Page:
Color mixing is actually our key feature that we introduced at the end of 2015 but now we have pushed it much further with our software and firmware and now we really can do a lot with it not just including color printing and image mapping on objects or gradient printing, where we mix 2 colors in many gradients. But it is also things like this water soluble 3D printing where we can print complex mechanisms and more intricate things that haven’t been present in FFF. Like printing architectural models on the go with translucent materials for windows, opaque materials for structures and so on

ZMorph's Office. Photo via ZMorph.
ZMorph’s Office. Photo via ZMorph.

Growing a 3D printing business

ZMorph’s CEO sees multifunctionality as a trend to watch for 2017. He likens the progression of 3D printing to that seen in the 2D market where early printers were capable only of a single function, “but now most of the machines you see in the shops are multifunctional, they have a scanner a fax, color and so on.”

For the new year Jaworski plans to further develop, “Multicolor printing and multi-material in the sense of various properties of the material. We will be mostly improving and developing the things we already have.” However the company are also, “planning educational orientated tool heads. For example a 5-axis toolhead that we are planning to release by the end of next year.” This will have applications for, “teaching how to program advanced robots and start navigating advanced robots.”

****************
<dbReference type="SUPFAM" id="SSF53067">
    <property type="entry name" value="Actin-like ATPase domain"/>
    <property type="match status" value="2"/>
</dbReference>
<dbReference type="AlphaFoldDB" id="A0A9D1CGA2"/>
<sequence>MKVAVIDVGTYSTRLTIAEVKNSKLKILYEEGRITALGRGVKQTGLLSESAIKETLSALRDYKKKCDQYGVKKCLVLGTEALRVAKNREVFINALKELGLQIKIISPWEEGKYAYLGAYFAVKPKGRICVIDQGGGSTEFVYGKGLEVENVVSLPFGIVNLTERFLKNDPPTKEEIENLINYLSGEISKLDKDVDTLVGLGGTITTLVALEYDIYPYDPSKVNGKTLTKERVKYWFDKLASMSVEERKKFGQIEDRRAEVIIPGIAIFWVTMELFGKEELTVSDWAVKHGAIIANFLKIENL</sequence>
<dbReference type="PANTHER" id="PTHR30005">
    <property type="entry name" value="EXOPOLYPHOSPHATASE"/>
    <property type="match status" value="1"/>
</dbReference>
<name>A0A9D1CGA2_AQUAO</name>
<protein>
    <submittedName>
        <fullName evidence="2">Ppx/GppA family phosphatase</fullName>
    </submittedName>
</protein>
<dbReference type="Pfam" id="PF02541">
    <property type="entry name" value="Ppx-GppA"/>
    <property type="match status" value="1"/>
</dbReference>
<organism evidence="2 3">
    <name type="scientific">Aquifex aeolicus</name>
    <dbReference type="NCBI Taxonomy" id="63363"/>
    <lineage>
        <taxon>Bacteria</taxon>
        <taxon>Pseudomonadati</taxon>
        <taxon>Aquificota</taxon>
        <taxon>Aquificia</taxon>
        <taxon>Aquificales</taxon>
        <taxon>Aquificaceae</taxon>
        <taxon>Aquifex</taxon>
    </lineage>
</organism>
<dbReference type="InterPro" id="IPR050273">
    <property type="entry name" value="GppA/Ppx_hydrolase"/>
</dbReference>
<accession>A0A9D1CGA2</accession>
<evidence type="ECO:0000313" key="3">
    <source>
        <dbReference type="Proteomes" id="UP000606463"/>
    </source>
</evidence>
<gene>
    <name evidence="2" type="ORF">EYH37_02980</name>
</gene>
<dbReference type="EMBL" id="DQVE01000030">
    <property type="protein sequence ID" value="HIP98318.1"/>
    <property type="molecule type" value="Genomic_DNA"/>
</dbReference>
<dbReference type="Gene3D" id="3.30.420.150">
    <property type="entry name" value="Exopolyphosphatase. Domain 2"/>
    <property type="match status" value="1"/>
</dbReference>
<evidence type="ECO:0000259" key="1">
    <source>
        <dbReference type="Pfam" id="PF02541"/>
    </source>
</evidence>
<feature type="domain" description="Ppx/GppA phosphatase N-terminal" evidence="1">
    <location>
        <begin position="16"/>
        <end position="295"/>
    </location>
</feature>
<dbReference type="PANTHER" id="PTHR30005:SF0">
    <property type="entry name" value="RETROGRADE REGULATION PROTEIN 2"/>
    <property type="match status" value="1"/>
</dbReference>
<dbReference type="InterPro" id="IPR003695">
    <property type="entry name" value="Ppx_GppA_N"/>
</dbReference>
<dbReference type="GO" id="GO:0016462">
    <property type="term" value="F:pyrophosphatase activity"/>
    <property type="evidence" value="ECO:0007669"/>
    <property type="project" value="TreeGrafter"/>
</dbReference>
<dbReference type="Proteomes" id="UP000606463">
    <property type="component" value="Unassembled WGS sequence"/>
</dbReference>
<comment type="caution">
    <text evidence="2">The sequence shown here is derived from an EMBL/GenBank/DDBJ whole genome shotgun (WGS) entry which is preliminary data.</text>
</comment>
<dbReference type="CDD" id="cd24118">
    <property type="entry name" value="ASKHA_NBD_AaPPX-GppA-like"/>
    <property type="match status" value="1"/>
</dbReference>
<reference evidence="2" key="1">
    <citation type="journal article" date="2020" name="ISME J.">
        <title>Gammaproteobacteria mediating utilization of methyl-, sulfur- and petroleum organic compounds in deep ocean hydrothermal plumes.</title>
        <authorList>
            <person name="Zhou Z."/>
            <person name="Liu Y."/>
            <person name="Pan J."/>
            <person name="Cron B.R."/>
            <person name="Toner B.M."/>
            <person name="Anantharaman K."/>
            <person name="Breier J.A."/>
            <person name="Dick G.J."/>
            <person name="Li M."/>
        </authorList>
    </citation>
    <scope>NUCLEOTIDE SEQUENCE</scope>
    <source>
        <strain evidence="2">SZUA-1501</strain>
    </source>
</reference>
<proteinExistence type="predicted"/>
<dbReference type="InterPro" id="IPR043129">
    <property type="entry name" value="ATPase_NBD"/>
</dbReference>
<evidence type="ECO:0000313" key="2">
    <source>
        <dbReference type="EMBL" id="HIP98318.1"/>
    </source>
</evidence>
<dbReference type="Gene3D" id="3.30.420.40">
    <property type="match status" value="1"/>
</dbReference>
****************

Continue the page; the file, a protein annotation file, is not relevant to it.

Education is certainly a recurring theme in our conversation. As a former lecturer in design at University College London (UCL) it is an area Jaworski knows well. He says, “There is a huge gap between when someone has an idea and the creation of a digital representation of that idea. When you have an idea and you don’t have the means to convert it to a 3D file, you’re stuck.”

Overcoming this barrier will require a combination of enhanced software, hardware and the ways in which design for 3D printing is thought about. Jaworski also sees 3D printers becoming smarter, “Because of the increased attention that companies like ours put into software [3D printers will] start to predict what the user wants to do. As the machines get more sensors and they become more intelligent they won’t really need to ask for all these parameters, they will guess them or they will use the defaults that are giving perfect results.”

As 3D printing advances, “customers are becoming more aware and open to these  technologies the market is growing in the same way that as the cell phone market was growing before. We’ll see more integration with various services online and that is inevitable.”

3D Prints at ZMorph. Photo via ZMorph.
3D Prints at ZMorph. Photo via ZMorph.

Wrapping up our conversation we talk about the next generation of designers who are growing up surrounded by enabling technology. Jaworski is optimistic about the potential of this group to truly harness the capabilities of 3D printing saying,

“I think it is absolutely crucial, we really need to educate people about learning how to transfer their ideas into projects. Digital crafting, that is something that should be taught at every level in schools. Even in primary schools awareness of this needs to be raised.”

More information about the ZMorph suite of products is available here.

Featured image via ZMorph.